You will love and you will sacrifice

26Oct16

This line is from Jennifer Senior’s book All Joy and No Fun: the Paradox of Parenting, which is brilliant and one of those books you think will be about one thing but also turns out to be about what it is to be human. My favourite kind of book.


I have thought about sacrifice as I’ve progressed through my yoga teacher training and left my kid, and my partner looking after her, for the 200 hours of the training but also through the many additional hours of travel and yoga practice and teaching practice and homework, as well as working 3 and a half days a week. As I reach my final assessments I have felt quite emotional about the culmination of what I have sacrificed and what I have gained. So many times I was unsure I was doing the right thing, as I left a baby screaming for mum and her tired father (again), about whether (that terrible test) it was “worth it”. I missed her like how missing is, you know it, from the inside out, from your molecules and organs and muscles and arms.

It was harder because when I started my course, teaching a room of people yoga for an hour was the most frightening thing I could imagine doing. It was a thousand times more nerve-wracking to me than speaking at events or presenting to 150 people, things I had done which involved talking about something less personal to me and where I knew what the hell I was doing. My feelings stemmed from the vulnerability of an observed beginner and the feeling that comes from being really seen by people, from the exposure of sharing something private that you have experienced as profound.

But I have learned not to be terrified, to trust my competence a bit more. And after my last assessment I ran to the station then jumped in my car and broke several speed limits to get home for bedtime, as parents do, to see her face of joy through the front window as they waited for me. I fed her and she fell asleep on me with all the lights still on, and I thought of how far I’d come and about “putting yourself out there” to be seen, about doing things that are hard but that make your life better.

I kissed her mop of hair in the dark as I lay down next to her. My bias is terrible, I think she is the most funny and interesting girl I ever met. And so far I have found this second year of her life a lot more enjoyable than the first. I think then I was still coming to terms with the total massacre of my life as I knew it and the torture of sleep deprivation (I find the subject of parenting invites extreme hyperbole) and though my daughter was by no means a dreadful baby, I would certainly not describe her as chilled. Now she is older every day I see the joy of her personality. Seeing your kid start to have preferences (I’ve never seen anyone so full of glee when you put bread in the toaster in the morning, or laughed so much when you ask your partner for some seasoning and she overhears and says “Peppa”?), or imitate you saying “ooh” and laugh and laugh, or join in your sun salutations, or dance with you in the kitchen to Paul Simon’s Call Me Al, has been for me a lot more joy-invoking than holding a small baby who doesn’t do much except wriggle and cry. Isn’t it weird that when we decide whether to “have a baby” we think about the baby, rather than the 90 or so per cent of the rest of their lives when they are people? We should be thinking about “whether we want to be parents”.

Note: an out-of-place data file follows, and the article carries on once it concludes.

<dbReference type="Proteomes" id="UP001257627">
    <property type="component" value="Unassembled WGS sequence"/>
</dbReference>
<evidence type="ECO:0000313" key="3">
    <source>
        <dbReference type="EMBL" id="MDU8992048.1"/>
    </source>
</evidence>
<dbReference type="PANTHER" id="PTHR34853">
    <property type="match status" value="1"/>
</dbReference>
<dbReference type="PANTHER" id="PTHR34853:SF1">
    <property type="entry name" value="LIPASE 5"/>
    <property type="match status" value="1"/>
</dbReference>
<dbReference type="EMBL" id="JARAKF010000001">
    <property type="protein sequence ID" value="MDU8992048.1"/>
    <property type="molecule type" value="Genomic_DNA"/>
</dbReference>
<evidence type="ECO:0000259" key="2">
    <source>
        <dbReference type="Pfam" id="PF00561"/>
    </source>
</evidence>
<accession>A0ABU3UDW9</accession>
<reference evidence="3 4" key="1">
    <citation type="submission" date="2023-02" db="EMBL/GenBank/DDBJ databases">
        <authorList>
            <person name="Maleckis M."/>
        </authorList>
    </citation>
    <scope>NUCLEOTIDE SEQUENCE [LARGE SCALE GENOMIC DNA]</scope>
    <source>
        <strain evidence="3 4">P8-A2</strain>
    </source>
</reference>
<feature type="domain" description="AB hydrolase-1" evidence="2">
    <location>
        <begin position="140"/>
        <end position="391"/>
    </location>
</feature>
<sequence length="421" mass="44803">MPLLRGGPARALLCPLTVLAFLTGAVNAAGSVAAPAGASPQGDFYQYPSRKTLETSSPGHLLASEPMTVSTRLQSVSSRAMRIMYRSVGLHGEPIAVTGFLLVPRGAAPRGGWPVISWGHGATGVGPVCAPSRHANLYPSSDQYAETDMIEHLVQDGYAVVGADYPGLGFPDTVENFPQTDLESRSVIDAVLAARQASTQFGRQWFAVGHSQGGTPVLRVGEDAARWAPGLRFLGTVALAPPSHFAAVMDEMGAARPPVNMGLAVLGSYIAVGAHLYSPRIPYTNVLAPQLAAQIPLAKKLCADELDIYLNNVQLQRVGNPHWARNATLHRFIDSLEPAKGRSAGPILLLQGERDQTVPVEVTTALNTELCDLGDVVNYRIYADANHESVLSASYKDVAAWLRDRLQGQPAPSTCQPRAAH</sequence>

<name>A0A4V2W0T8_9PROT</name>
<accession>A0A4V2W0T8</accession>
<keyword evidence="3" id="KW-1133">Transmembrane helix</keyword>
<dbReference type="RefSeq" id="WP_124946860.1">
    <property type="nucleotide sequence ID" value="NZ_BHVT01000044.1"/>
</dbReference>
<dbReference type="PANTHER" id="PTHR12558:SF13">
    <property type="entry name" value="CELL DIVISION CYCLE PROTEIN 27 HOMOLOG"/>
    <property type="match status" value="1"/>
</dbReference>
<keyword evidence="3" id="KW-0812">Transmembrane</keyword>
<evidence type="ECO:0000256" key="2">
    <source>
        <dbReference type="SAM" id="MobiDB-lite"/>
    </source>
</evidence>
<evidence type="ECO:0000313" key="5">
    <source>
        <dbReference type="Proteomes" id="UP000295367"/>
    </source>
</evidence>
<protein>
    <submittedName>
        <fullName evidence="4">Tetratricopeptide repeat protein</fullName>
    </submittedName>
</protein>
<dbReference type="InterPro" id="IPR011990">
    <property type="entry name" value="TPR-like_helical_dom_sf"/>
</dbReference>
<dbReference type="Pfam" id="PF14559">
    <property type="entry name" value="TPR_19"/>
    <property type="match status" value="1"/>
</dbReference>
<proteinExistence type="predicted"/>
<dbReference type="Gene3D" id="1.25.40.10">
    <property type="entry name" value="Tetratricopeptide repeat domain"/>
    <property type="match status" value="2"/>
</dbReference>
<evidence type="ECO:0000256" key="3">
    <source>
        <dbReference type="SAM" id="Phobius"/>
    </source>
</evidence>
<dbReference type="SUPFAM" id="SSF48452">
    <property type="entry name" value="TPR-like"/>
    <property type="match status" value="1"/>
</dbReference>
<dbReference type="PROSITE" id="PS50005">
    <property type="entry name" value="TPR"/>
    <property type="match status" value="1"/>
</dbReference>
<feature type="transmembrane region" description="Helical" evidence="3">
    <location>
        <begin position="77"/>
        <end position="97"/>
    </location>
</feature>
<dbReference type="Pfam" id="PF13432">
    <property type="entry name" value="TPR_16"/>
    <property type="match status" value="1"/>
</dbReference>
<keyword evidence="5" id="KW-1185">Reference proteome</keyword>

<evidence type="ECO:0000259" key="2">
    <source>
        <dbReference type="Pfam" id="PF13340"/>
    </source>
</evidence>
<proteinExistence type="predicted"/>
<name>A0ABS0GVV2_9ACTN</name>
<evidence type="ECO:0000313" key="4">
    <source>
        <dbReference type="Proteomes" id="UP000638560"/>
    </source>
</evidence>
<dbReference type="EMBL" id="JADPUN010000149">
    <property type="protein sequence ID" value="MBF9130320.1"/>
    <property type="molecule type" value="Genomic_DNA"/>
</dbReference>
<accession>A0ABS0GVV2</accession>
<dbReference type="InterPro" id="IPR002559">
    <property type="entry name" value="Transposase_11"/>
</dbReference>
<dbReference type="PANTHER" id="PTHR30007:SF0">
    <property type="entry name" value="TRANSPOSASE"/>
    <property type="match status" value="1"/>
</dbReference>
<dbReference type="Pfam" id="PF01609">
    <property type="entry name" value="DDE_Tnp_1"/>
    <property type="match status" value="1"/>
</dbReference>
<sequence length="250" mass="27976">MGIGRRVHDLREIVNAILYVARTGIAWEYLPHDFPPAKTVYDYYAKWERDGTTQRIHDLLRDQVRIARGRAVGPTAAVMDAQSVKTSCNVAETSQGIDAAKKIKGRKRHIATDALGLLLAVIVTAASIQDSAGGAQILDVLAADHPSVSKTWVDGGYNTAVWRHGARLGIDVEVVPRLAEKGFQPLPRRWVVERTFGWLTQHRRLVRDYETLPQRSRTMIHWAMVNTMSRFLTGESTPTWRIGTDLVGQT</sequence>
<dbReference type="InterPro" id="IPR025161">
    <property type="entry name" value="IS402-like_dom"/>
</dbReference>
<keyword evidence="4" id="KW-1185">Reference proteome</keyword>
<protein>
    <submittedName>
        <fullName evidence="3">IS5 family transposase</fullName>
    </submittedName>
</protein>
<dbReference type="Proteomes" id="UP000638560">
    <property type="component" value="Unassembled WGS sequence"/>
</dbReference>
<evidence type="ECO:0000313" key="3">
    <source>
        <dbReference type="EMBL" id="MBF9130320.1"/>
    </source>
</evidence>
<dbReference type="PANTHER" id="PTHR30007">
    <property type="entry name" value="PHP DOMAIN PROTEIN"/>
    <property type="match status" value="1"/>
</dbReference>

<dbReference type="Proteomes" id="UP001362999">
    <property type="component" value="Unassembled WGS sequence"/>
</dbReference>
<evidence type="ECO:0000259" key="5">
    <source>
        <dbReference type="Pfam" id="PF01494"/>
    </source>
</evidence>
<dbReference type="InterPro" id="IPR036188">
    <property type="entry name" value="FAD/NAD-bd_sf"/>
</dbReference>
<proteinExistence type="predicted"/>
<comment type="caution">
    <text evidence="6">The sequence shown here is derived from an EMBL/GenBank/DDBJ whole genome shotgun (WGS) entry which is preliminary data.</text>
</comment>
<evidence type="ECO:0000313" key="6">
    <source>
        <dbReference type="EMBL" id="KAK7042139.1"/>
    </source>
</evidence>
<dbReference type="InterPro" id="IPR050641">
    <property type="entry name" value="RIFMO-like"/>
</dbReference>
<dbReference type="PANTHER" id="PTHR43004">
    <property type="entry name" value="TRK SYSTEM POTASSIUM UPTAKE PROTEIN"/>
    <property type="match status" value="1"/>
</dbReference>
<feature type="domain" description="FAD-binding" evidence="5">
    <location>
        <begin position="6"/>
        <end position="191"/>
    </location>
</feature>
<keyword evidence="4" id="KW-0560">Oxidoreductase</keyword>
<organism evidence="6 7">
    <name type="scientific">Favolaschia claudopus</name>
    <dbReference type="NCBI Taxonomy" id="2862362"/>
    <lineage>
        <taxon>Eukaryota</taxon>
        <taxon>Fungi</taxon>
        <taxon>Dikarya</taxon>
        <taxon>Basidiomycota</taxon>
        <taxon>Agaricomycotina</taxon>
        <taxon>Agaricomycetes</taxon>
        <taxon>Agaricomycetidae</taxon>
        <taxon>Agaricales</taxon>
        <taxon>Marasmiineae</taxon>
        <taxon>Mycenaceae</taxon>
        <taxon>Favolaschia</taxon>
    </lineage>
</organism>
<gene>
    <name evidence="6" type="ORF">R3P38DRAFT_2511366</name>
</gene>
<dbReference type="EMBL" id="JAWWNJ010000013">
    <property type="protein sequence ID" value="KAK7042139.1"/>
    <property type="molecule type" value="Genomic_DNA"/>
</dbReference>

In All Joy and No Fun there is a bit about Daniel Kahneman’s differentiation between our “experiencing selves” and our “remembering selves”, the latter being more rose-tinted and inaccurate than our actual daily lives. He says even if our remembering self is less exact it may still be more important, because it is this side of ourself that judges our whole life, evaluates its relative success or failure.

I was thinking about whether the present-moment awareness that yoga teaches can narrow the distance between our experiencing and remembering selves, because being present in a moment is kind of attempting to experience and remember at the same time, or at least bring the awareness that memory provides. As well as the onerous and repetitive nature of  childcare there are many moments like this, moments of totally-present joy, which Jennifer Senior’s book is all about. Before I die, if my life flashes before my eyes, will my my best moments be holding a child in the dark? Will they be blowing raspberries or playing peekaboo with a teddy?

When Adam looks after her while I’m at work and they’re having a good day, he sends pictures of her tottering around in the park or looking out the train window. I think I’m going to die from joy, he says.

I am aware of the irony of distance in this second year of her life, that I have more time being a professional and having adult conversation and reading on the train and lunches in Soho (thank god, thank god for work, I often think) that afford me time to think about her in the great scheme of my life, space to miss her and energy to come back to her refreshed.

Being the person one little girl wants and loves more than anything used to make feel overwhelmed and trapped, and though it occasionally still does, now it is also the joy of my life, a personal miracle, one of the best feelings I have ever had. I suppose it is called love.

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